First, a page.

In a world where every 60 seconds a woman or girl experiences rape, and more than 60 percent of women don’t even know how to write their name because they don’t have a birth certificate or are considered “half” of a person*, the least men could do is become aware of this issue, show us some respect, and take steps to prevent it.
In this world, where only a lucky few million women have the right to CHOOSE–the least we deserve is respect.
This week, millions of women have taken to the internet to say “Me Too,” after allegations and testimonies of sexual harassment against Hollywood producer Harvey Weinstein. Millions of women are screaming out in hope that men will actually give a shit about them and do something about the disgusting behavior we have to endure on a regular basis.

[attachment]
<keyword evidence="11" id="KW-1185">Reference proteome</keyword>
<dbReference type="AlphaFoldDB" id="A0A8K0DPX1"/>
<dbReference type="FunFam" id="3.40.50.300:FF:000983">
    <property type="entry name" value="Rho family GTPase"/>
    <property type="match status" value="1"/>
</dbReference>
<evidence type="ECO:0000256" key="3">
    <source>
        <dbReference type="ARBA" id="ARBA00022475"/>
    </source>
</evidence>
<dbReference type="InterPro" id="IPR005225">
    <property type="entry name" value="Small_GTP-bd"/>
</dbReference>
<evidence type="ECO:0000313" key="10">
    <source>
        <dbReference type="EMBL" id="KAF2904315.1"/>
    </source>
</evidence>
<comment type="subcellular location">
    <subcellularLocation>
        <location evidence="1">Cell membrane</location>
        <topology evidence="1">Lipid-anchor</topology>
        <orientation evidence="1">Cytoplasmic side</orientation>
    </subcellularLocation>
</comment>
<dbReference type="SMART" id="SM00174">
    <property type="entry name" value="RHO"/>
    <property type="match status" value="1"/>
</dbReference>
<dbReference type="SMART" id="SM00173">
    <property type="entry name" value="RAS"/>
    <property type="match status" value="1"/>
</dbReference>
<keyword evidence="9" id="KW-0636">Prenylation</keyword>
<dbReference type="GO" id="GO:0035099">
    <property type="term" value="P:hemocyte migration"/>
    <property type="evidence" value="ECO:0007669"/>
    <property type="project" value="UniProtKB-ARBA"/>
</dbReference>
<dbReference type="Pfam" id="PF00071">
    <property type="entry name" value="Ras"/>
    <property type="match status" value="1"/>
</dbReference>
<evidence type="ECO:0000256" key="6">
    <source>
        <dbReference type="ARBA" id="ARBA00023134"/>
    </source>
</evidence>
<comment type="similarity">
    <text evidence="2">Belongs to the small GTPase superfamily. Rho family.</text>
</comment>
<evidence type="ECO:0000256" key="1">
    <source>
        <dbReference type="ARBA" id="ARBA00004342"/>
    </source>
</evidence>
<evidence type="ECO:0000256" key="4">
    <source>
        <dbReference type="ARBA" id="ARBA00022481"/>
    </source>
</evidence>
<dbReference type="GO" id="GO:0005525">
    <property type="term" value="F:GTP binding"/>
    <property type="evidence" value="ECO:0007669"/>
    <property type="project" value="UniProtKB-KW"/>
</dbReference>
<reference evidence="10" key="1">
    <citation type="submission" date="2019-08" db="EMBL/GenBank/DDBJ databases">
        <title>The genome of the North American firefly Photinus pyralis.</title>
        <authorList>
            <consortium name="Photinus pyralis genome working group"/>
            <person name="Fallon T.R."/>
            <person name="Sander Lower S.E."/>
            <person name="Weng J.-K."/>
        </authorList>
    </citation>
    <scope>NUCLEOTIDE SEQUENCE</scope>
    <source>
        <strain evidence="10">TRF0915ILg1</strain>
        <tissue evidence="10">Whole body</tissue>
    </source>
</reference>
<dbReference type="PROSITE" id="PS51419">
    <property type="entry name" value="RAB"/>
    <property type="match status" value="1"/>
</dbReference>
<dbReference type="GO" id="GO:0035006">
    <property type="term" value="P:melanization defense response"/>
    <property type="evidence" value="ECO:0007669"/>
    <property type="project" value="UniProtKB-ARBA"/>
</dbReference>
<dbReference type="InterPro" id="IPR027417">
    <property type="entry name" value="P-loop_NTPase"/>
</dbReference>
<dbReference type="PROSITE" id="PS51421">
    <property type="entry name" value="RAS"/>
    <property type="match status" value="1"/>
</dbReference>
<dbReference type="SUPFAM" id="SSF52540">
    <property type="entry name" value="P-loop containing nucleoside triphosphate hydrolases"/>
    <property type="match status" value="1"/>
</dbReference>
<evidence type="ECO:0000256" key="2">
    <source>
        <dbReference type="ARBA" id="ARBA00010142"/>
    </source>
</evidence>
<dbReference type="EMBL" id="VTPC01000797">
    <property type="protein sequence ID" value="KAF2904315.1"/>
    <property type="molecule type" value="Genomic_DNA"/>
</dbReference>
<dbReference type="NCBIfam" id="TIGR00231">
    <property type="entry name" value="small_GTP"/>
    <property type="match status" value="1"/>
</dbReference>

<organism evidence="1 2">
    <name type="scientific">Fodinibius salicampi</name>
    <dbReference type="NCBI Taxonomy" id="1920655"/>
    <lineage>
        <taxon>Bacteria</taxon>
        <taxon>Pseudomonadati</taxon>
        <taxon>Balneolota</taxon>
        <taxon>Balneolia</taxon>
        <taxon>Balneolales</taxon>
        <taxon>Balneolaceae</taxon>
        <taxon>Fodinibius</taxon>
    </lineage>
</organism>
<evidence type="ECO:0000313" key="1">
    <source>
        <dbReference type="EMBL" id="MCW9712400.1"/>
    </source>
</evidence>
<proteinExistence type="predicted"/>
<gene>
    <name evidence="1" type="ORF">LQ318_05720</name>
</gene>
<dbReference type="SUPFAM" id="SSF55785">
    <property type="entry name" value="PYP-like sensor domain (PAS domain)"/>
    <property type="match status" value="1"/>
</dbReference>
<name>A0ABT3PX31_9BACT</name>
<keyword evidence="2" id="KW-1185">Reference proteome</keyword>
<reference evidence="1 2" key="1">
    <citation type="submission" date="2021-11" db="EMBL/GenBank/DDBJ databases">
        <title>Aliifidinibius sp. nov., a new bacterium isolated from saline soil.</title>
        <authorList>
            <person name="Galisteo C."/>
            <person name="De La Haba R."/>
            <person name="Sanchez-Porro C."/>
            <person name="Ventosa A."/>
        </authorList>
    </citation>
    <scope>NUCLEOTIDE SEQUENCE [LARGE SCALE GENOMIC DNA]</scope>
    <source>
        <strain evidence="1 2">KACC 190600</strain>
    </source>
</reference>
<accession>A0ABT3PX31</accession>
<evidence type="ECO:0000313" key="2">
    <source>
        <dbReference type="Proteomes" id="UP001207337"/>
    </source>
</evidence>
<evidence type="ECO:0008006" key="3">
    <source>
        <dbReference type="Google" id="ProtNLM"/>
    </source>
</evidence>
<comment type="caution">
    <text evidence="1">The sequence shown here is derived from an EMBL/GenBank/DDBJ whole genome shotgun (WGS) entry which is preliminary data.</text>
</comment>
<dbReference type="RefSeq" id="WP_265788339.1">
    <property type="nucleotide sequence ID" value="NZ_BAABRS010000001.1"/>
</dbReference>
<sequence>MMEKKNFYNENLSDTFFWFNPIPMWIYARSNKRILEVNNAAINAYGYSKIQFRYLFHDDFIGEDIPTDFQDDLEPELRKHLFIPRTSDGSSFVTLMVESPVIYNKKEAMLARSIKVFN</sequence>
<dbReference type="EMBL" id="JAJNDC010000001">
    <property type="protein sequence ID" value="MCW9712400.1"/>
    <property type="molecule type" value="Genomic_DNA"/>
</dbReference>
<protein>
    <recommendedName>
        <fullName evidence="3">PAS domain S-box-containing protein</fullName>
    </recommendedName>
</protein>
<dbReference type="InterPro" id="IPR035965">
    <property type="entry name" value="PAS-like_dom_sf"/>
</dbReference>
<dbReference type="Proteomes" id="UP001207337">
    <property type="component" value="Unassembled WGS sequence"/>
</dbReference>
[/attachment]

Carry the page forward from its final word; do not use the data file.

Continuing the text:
Not because women need men’s approval or acknowledgement to be filled or feel important, but because we are tired of feeling like the Earth has been created only to please one gender.
The saddest part?
That perhaps the majority will scroll down the feed without noticing.
That millions of women will continue to be the butt of jokes and locker room talk for men who think that because she chose or didn’t choose to fuck you, she is less.
That thousands of other women will judge you and perhaps think “what did she do to attract that kind of behavior?”
How are we supposed to reach respect if we continue to be objectified and disrespected? Why are we so quick to tear each other down instead of build each other up?
And honestly, who cares what she was wearing? Drinking? Smoking? Doing?
Our bodies are our own and being incapable of making a clear decision, doesn’t give you the green light to do whatever you want.